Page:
History of Commercial Milk Production
All mammals, including humans, are known for producing milk by their mammary glands. In fact, mammary glands are the reason for our classification as “mammals”. Milk is a white liquid full of nutrients. Among mammals, it is the only type of food that their infants can digest. Mammals feed milk to their babies through breastfeeding with an exception of only two, which are the echidna and the platypus.
For millions of years, milk was used for this sole purpose, which changed with the domestication of animals around 10,000 BCE. Soon, humans learned to use these domesticated animals for dairy products. Around 5,000 BCE, humans, especially in Europe, the Middle East and Asia, started cattle farming for dairy purposes. The industrial revolution in nineteenth century increased the demand of the commercial production of milk and other dairy products. Today, milk and its products are used by more than six billion people around the world in some way or the other.
Total Worldwide Milk Production
Although all mammals produce milk, its commercial production is achieved through dairy animals including cows, buffaloes, goats, sheep and camels. On the whole, 85% of total milk production worldwide comes from cows, while buffaloes, goats, sheep and camels contribute 11%, 2%, 1.4% and 0.2% respectively.
Top Buffalo Milk Producing Countries
There is a significant gap between the first and second top producing countries on the list, as well as the second and third producing countries. India comes in at the top with 70,000,000 metric tonnes of buffalo milk a year. Pakistan stands at number two, with a production rate of 24,370,000 metric tonnes, almost 1/3 of the production rate of India. Next in line is China as it produces around 3,050,000 metric tonnes of buffalo milk, which is yet another shocking difference, almost 1/8 of the production of Pakistan and almost 1/23 the production of India.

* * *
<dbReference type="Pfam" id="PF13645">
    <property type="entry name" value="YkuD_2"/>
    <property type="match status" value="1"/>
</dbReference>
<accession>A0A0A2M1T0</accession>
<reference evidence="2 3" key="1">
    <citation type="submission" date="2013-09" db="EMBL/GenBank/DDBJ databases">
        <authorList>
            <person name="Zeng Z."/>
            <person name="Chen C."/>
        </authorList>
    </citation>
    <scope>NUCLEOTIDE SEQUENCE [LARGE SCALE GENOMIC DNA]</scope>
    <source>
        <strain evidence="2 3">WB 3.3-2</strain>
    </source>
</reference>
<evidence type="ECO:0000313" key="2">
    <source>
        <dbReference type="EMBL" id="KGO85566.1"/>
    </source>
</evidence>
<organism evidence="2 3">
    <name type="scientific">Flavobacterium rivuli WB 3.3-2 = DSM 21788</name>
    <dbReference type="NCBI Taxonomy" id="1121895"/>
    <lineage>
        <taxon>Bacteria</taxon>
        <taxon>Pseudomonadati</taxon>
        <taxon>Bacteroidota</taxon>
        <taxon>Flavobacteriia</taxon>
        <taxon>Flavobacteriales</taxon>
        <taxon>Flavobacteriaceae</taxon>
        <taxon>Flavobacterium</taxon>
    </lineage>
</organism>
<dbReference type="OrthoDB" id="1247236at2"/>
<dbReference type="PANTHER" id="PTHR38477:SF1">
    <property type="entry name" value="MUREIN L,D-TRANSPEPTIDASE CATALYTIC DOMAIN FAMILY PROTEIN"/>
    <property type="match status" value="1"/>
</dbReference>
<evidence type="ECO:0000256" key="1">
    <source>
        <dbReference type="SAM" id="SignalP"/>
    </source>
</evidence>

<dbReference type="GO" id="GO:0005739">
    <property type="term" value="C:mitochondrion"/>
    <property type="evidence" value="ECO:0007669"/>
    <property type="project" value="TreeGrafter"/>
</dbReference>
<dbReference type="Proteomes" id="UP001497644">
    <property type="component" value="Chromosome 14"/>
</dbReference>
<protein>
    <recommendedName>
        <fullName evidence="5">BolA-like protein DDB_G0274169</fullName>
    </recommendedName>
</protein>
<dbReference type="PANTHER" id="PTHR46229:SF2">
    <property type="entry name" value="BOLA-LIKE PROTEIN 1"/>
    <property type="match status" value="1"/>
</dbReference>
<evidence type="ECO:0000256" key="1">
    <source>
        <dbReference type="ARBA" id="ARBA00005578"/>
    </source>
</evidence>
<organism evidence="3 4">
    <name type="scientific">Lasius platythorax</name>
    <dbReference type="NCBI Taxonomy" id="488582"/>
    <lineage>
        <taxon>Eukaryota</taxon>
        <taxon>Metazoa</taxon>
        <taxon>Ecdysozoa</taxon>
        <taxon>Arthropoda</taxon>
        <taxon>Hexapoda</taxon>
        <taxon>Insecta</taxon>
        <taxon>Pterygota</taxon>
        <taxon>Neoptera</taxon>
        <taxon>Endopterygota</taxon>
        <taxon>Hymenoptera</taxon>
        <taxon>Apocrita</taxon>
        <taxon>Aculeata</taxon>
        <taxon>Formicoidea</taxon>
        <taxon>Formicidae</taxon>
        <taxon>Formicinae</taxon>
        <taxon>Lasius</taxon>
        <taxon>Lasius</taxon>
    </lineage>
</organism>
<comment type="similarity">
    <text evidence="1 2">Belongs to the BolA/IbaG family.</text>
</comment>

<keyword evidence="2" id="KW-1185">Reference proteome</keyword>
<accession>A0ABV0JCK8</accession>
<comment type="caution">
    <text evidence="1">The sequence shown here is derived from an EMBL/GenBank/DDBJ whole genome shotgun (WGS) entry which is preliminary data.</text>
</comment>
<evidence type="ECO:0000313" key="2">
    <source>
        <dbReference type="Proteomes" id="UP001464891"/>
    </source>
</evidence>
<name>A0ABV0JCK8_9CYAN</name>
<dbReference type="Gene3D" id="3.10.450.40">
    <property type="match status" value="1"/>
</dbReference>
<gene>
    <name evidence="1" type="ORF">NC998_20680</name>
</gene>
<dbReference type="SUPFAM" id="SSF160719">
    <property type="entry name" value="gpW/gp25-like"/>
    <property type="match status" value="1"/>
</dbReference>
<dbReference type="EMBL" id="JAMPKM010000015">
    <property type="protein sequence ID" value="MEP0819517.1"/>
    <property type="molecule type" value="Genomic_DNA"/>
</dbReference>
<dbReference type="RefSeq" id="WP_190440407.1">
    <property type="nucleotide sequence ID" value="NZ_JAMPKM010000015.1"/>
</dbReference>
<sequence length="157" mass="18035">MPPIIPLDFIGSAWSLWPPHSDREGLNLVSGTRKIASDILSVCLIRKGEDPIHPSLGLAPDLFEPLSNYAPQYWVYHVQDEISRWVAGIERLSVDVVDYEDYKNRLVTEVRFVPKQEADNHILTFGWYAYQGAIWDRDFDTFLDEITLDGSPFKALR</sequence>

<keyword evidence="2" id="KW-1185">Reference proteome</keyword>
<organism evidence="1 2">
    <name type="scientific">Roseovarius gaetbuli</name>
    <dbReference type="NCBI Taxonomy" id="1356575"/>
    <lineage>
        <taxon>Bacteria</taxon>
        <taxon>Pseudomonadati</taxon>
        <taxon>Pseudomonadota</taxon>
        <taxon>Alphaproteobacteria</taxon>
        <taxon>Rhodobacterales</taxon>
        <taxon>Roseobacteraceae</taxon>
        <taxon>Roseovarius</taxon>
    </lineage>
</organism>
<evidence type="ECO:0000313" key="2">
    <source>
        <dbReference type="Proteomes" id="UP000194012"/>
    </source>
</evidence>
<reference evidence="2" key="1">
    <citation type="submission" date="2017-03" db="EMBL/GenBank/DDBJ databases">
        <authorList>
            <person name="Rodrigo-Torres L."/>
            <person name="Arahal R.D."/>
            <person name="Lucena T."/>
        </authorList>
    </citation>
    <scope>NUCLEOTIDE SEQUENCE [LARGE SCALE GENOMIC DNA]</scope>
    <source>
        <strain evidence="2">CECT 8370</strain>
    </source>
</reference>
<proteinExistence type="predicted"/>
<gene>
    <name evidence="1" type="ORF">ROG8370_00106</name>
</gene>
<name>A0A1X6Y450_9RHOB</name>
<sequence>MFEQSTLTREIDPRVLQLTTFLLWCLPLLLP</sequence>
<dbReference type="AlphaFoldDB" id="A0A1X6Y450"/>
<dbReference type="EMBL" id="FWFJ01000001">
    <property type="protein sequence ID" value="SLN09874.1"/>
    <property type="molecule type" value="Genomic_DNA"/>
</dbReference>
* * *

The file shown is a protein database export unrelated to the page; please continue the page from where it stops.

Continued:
Buffalo Milk vs Cow Milk
Buffalo milk is the second largest source of milk production in the world, although its share is much less than the total cow milk production. Both buffalo milk and cow milk have different compositions that makes them equally important. There are many factors like yield, health, climate, geography and lifestyle that resulted in the domination of cow milk, but it does not decrease the positives and importance of buffalo milk. On average, a buffalo produces 7 to 11 liters of milk per day, while a cow’s daily milk production is 14 to 20 liters. This difference in daily yield is one of the biggest reasons for the large commercial production of cow milk.